A growing number of companies are offering their employees relief funds for natural disasters, but only about 60 percent provide grants for personal hardship issues.
The programs have a list of basic criteria for which an employee may apply for relief. The IRS very clearly defines the criteria for Qualified Disaster Relief in section 139 of the Victims of Terrorism Tax Relief Act of 2001 (section 139). Most companies try to follow this definition. Unfortunately many companies describe these criteria incorrectly. For employee hardship, the IRS criteria is less clear, which often leads to confusion and potential errors. Of course, most of these programs are designed to fulfill the IRS requirements that the employee be in the charitable class and that the relief expenses are unusual, not able to be foreseen or planned for, and not covered by insurance or other only eligible assistance.
A survey of the current practices confirms that most fund programs which address employee hardships limit themselves to a range of four to six criteria. The criteria each company chooses vary wildly, although most choose the same two or three popular options. Of the ten most common criteria, most grants are made for health care expenses. Health care represents by far the largest segment of grants and continues to grow. The most common criteria are listed below:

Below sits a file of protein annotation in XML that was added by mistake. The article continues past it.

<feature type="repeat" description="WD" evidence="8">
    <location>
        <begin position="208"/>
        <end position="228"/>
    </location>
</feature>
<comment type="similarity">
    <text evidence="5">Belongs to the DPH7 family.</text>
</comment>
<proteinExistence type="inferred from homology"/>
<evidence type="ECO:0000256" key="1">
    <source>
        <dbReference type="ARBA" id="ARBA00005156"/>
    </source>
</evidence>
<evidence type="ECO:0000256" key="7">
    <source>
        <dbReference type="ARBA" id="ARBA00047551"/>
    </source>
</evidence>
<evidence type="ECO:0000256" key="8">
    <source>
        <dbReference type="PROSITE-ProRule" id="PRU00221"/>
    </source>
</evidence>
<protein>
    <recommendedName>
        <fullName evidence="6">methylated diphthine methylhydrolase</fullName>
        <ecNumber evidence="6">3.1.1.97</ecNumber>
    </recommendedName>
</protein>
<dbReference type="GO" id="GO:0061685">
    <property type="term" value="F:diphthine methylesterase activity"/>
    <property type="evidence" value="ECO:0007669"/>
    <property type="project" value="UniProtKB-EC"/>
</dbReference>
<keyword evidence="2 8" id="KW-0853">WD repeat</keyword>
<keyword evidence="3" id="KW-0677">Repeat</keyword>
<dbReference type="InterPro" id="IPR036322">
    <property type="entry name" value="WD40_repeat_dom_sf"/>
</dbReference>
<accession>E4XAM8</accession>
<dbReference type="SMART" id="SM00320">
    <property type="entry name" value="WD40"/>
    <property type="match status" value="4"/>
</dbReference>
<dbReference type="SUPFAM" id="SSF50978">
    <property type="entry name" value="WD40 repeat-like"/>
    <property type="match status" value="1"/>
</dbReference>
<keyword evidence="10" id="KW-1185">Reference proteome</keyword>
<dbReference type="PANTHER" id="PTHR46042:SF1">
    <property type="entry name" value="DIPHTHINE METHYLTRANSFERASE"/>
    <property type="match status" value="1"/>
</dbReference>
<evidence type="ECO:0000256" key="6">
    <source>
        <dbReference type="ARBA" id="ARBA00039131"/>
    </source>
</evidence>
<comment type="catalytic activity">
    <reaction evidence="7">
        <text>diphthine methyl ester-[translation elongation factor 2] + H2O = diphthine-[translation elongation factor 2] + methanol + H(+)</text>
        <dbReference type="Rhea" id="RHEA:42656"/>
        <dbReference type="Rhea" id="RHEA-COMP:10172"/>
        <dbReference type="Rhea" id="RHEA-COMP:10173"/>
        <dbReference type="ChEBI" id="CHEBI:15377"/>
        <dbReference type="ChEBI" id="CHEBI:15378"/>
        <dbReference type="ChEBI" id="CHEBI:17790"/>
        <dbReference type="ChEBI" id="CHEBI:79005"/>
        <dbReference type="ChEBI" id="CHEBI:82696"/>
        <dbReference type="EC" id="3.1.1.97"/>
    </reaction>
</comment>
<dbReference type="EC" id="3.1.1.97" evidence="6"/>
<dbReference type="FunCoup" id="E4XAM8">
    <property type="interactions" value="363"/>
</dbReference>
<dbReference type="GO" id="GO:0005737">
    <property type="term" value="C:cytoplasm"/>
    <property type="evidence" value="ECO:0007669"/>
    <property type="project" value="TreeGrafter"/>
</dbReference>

Many of the fund programs are coupled with the company pointing the employee to additional community resources or public non-profit whose missions are to provide relief for some of these issues such as the www.redcross.org or www.salvationarmy.org.
Director of Corporate Operations